So, apparently, Islandora isn’t quite the “point Drupal at some documents and it magically transforms them into a repository” solution I’d been imagining in my dreams. And so my visions of “take a collection of Homburg Invest insolvency PDF files and turn them into a repository” got bogged down, yesterday, in issues like “global deny-apim policies,” exacerbated by the fact that the virtual server I’m using here isn’t a “fresh install,” but rather a clone of an earlier Islandora server with some loose edges left to be tied up. I’m sure I’ll get there with Islandora shortly but, in the meantime, I had some PDF files I wanted to dive into.
Which led me to Evernote, a web app and desktop application that’s as close as you can come to a “repository” without actually calling yourself a repository. I’ve been using Evernote for several years on my Mac, my iPad, my iPod Touch and my Windows Phone to manage my personal documents: I dump all my bank statements, household bills and other ephemera of daily life into Evernote. The app provides me with handy ways of organizing these notes: not only can I tag notes, and organize them into “notebooks,” but Evernote also does a kind of OCR on them to enable full-text search of any text – even scanned images – in any note.
So, for example, if I’m trying to find a receipt for filling up my rental car with gasoline at the Gulf station at Logan Airport in Boston, I can just search for keyword “gulf” and Evernote shows me all the notes containing that keyword:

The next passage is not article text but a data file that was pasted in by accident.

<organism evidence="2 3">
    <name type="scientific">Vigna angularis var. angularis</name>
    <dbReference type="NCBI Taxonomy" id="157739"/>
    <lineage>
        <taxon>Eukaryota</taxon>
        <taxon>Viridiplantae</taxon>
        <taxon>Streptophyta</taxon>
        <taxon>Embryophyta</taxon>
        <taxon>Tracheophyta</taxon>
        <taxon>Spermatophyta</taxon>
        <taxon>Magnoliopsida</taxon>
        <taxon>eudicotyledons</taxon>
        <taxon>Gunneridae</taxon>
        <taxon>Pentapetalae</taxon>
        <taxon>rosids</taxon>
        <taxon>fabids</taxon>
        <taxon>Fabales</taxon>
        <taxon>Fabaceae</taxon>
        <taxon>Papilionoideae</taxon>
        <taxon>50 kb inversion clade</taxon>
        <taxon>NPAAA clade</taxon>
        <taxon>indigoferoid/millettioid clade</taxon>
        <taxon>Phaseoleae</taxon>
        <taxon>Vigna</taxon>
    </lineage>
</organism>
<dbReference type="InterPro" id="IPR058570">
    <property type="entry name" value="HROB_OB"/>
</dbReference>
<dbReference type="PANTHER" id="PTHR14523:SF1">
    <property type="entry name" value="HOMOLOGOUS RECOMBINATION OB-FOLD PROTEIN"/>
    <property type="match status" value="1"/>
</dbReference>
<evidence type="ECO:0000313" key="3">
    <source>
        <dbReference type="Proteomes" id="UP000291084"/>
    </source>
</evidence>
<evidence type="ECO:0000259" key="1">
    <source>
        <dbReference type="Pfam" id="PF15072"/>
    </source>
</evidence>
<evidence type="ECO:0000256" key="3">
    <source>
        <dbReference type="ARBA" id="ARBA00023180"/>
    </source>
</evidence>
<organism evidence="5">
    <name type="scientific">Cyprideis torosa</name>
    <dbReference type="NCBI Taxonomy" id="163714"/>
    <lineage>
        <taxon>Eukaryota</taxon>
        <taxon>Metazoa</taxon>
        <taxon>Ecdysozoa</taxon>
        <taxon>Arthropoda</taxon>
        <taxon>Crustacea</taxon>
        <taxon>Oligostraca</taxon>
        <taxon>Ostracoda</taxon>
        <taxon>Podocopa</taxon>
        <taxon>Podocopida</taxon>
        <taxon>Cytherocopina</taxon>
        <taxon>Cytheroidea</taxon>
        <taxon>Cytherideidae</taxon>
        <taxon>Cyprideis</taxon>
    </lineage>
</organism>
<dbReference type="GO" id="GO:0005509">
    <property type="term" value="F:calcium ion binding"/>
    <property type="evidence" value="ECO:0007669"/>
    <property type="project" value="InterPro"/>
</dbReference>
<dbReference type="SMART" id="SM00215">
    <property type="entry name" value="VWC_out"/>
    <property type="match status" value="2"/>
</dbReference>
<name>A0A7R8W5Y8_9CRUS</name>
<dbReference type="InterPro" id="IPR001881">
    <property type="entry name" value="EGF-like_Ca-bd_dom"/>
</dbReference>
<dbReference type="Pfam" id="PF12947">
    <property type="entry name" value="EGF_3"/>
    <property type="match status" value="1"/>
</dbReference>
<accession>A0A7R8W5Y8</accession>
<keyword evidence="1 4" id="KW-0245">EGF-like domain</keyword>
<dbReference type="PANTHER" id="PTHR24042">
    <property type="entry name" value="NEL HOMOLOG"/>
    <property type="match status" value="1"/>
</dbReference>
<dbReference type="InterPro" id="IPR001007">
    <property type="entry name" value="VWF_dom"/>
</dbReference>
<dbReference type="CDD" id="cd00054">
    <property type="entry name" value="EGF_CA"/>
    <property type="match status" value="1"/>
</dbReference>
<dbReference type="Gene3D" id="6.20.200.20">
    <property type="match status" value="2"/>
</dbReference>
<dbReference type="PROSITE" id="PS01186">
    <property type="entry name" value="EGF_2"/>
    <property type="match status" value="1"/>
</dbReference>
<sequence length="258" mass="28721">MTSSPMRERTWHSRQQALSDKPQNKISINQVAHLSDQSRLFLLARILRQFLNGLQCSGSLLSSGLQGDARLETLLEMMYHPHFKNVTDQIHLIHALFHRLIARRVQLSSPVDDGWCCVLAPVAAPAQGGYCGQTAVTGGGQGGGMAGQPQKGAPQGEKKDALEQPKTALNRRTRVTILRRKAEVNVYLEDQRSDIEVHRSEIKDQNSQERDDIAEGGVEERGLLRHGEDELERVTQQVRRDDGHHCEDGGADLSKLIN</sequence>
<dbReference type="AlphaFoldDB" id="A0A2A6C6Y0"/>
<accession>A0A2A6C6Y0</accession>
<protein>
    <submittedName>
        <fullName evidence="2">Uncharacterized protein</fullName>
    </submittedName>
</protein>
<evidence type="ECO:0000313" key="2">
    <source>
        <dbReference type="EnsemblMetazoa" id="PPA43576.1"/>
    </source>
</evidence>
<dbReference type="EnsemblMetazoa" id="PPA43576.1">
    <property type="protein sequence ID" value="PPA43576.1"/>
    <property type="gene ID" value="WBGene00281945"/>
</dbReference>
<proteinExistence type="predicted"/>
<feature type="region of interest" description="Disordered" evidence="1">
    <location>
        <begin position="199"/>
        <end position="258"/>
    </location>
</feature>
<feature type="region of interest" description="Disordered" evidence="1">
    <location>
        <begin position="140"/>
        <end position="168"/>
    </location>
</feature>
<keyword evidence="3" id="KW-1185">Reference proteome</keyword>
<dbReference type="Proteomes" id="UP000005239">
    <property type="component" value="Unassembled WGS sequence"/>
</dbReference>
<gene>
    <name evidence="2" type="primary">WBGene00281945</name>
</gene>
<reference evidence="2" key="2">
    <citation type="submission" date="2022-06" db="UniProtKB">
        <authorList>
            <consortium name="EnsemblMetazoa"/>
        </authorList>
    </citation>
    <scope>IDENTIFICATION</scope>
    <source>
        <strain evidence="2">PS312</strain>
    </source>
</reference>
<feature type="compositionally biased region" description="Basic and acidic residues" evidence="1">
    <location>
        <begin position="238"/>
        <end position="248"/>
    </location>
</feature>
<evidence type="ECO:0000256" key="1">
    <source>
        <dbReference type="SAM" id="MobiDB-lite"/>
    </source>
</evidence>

So, as a before-I-figure-out-Islandora way of searching my collection of 210 documents related to the Homburg Invest insolvency, I decided to try out Evernote as a repository-in-everything-but-name: I simply dragged the PDF files into a new notebook in Evernote, waited a few minutes for the app to sync and OCR them, and then took it out for a ride. A search for keyword “Holman Grand,” for example, shows me all of the PDFs containing one or more references to that hotel project:
It not only displays the list of 16 documents containing the keyword, but it also highlights the keyword inside the PDF files themselves:
What’s even nicer about Evernote is that with a single click I can make any local notebook a shared notebook, with a public URL, and at that URL all of the same searching and organizing features are available in a web interface, and anyone with Evernote on their local machine can add a local version of the notebook to their personal collection:
As a result, you can now search the collection of Homburg Invest insolvency documents in Evernote yourself (the only thing you’ll miss compared to the desktop application is keyword-highlighting inside PDF files).
I’m going to keep plugging away at Islandora, perhaps setting myself up with a Drupal 6 install so I can use the more battle-tested version of Islandora targetted at that version of Drupal; if nothing else, Evernote’s utility will be a good yardstick against which to measure whatever I can come up with there.